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Supreme Court clarifies 'domestic violence' in local authorities' homelessness duties

Meaning of 'domestic violence' wider than only physical violence

The Supreme Court has clarified the law in relation to a local authority's housing obligations to victims of domestic violence.

In Yemshaw v London Borough of Hounslow [2011] UKSC 3, the issue was what is meant by the word "violence" in section 177(1) of the Housing Act 1996. Is it limited to physical contact or does it include other forms of violent conduct?

The effect of ss 175, 177 and 193 of the 1996 Act is that it is not reasonable for a person to continue to occupy accommodation if it is probable that this will lead to domestic violence or other violence against him or other members of his household. In such circumstances a local housing authority must make accommodation available for that person, unless they refer the application to another local housing authority. 

In August 2008, the Appellant left the matrimonial home in which she lived with her husband, taking her two young children with her, and sought the help of the local housing authority. In interviews with housing officers, she complained of her husband's behaviour, which included shouting in front of the children, and stated that she was scared that if she confronted him he might hit her. The officers decided that she was not homeless as her husband had never actually hit her or threatened to do so.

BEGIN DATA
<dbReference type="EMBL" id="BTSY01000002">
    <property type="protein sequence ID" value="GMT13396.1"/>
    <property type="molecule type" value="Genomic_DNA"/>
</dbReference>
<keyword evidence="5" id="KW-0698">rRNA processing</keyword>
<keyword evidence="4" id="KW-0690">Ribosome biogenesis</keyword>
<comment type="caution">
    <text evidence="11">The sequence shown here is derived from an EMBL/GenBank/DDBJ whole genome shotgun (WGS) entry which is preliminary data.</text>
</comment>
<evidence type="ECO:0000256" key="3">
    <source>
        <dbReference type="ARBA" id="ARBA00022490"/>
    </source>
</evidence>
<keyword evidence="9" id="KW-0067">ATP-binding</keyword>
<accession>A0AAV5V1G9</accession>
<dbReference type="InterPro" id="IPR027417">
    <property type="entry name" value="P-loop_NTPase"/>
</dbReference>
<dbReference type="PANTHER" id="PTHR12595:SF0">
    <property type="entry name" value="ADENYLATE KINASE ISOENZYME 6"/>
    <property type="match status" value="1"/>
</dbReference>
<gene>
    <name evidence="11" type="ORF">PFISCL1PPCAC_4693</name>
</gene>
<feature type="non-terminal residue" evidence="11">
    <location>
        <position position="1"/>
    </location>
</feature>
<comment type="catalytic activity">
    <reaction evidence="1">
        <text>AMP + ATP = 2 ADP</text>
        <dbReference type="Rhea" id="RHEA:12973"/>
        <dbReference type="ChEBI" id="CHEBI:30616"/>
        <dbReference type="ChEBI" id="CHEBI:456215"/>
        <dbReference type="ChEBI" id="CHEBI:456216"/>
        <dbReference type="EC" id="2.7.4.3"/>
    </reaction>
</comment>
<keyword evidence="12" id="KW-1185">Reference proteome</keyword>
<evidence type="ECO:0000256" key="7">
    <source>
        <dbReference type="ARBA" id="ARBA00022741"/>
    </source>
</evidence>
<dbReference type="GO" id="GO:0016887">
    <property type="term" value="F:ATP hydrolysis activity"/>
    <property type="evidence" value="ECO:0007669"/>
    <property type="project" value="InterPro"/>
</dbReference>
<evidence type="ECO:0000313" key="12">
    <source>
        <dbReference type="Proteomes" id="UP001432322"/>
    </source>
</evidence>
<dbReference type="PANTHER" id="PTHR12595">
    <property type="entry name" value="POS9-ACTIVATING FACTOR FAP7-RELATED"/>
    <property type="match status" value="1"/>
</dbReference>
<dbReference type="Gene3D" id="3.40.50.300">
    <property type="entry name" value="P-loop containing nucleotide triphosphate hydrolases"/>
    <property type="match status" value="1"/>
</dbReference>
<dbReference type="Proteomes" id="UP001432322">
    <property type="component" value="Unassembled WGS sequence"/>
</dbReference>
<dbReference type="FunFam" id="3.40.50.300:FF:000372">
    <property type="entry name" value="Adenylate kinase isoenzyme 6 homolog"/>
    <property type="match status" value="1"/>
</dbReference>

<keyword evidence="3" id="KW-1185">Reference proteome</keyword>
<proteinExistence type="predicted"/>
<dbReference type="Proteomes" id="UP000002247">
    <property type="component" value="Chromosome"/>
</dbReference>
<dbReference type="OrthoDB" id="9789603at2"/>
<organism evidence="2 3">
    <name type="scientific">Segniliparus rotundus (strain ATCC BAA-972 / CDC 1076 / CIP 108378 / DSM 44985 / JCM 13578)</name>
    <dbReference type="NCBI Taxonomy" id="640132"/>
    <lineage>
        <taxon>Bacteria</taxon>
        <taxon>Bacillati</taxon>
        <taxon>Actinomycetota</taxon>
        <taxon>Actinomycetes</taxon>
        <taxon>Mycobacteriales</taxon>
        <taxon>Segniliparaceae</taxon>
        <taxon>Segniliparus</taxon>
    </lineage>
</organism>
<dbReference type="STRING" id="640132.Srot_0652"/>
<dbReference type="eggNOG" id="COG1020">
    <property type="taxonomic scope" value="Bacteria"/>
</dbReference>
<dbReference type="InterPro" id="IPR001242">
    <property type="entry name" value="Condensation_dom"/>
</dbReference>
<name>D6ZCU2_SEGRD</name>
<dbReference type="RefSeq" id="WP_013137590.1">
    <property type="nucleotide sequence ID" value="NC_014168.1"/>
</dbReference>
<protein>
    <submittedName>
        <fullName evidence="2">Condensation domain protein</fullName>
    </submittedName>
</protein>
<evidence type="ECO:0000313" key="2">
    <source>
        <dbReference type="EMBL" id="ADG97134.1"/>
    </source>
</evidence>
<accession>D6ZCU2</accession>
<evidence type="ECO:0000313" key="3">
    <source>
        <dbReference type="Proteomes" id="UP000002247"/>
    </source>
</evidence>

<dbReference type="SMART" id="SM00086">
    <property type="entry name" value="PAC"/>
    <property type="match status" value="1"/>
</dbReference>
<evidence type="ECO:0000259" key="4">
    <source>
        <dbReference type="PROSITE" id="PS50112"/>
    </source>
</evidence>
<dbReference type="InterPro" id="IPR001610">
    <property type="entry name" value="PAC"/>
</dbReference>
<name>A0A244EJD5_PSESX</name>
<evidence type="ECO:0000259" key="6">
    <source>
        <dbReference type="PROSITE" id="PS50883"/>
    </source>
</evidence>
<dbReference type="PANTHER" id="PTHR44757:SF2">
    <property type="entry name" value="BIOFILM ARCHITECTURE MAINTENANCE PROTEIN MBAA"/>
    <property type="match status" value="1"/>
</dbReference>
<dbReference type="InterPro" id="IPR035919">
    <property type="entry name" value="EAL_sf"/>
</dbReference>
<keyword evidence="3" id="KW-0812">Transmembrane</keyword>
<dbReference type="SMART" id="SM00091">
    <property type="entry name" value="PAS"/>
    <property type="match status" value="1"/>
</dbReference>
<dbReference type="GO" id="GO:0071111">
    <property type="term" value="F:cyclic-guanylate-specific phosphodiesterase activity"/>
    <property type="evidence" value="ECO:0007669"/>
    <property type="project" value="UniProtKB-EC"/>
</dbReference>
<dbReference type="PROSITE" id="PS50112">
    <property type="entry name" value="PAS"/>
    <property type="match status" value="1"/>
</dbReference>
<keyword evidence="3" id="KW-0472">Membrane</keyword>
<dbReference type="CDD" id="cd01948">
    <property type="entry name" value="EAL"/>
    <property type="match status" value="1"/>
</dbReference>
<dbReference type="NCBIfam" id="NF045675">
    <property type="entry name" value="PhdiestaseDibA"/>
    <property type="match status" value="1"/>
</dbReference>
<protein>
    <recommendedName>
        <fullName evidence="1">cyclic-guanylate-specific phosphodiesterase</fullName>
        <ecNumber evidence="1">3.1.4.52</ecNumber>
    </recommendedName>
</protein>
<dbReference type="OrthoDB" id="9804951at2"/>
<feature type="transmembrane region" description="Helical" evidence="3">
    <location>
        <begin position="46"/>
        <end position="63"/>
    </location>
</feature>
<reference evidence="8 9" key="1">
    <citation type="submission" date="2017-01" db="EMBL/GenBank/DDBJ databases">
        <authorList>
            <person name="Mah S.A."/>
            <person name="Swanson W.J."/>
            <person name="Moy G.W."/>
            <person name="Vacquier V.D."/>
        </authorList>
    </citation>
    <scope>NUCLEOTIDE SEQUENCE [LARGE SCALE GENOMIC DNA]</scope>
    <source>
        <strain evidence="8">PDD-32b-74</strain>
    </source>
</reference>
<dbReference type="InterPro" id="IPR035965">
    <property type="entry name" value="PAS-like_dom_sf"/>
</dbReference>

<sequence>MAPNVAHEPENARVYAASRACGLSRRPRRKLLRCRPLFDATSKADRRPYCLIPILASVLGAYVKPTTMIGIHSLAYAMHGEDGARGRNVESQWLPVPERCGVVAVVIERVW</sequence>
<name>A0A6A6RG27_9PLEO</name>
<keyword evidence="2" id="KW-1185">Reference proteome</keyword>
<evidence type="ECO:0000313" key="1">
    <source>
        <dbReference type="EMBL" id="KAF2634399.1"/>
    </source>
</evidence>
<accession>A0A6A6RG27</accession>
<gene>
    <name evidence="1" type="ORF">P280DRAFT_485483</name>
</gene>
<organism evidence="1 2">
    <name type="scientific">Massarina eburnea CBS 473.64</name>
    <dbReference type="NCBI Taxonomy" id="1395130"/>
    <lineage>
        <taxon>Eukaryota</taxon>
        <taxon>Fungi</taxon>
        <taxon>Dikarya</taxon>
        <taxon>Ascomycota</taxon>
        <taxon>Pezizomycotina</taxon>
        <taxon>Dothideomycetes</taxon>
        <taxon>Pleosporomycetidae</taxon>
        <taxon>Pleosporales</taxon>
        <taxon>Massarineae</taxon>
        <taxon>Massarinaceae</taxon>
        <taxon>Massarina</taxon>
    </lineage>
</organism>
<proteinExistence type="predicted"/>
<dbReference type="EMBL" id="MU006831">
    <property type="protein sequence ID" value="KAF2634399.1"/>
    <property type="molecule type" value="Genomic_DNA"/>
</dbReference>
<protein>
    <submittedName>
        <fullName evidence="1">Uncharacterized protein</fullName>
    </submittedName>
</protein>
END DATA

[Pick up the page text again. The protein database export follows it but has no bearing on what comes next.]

On a review, the panel noted that the root cause of her homelessness was not that she had fled after a domestic incident. The panel believed the probability of domestic violence to be low. They concluded that it was reasonable for her to continue to occupy the matrimonial home. The Respondent local authority accepted that the housing officers and review panel had applied the Danesh meaning when deciding that the appellant was not homeless within the meaning of the 1996 Act.

The Supreme Court unanimously allowed the appeal and sent the case back to be decided again by the local housing authority. Lady Hale gave the leading judgment. The Court held that "domestic violence" in s. 177(1) of the 1996 Act includes physical violence, threatening or intimidating behaviour and any other form of abuse which, directly or indirectly, may give rise to the risk of harm.

Lady Hale said that "physical violence" is not the only natural meaning of the word "violence". Another natural meaning is "strength or intensity of emotion; fervour, passion".

"Violence" is not a term of art. It is capable of bearing several meanings and applying to many different types of behaviour. These can change and develop over time. The essential question is whether an updated meaning is consistent with the statutory purpose. The purpose is to ensure that a person is not obliged to remain living in a home where she, her children or other members of her household are at risk of harm. A further purpose is that the victim of domestic violence has a real choice between remaining in her home and seeking protection from the criminal or civil law and leaving to begin a new life elsewhere.

The judgment is accessible here and the Supreme Court's summary here.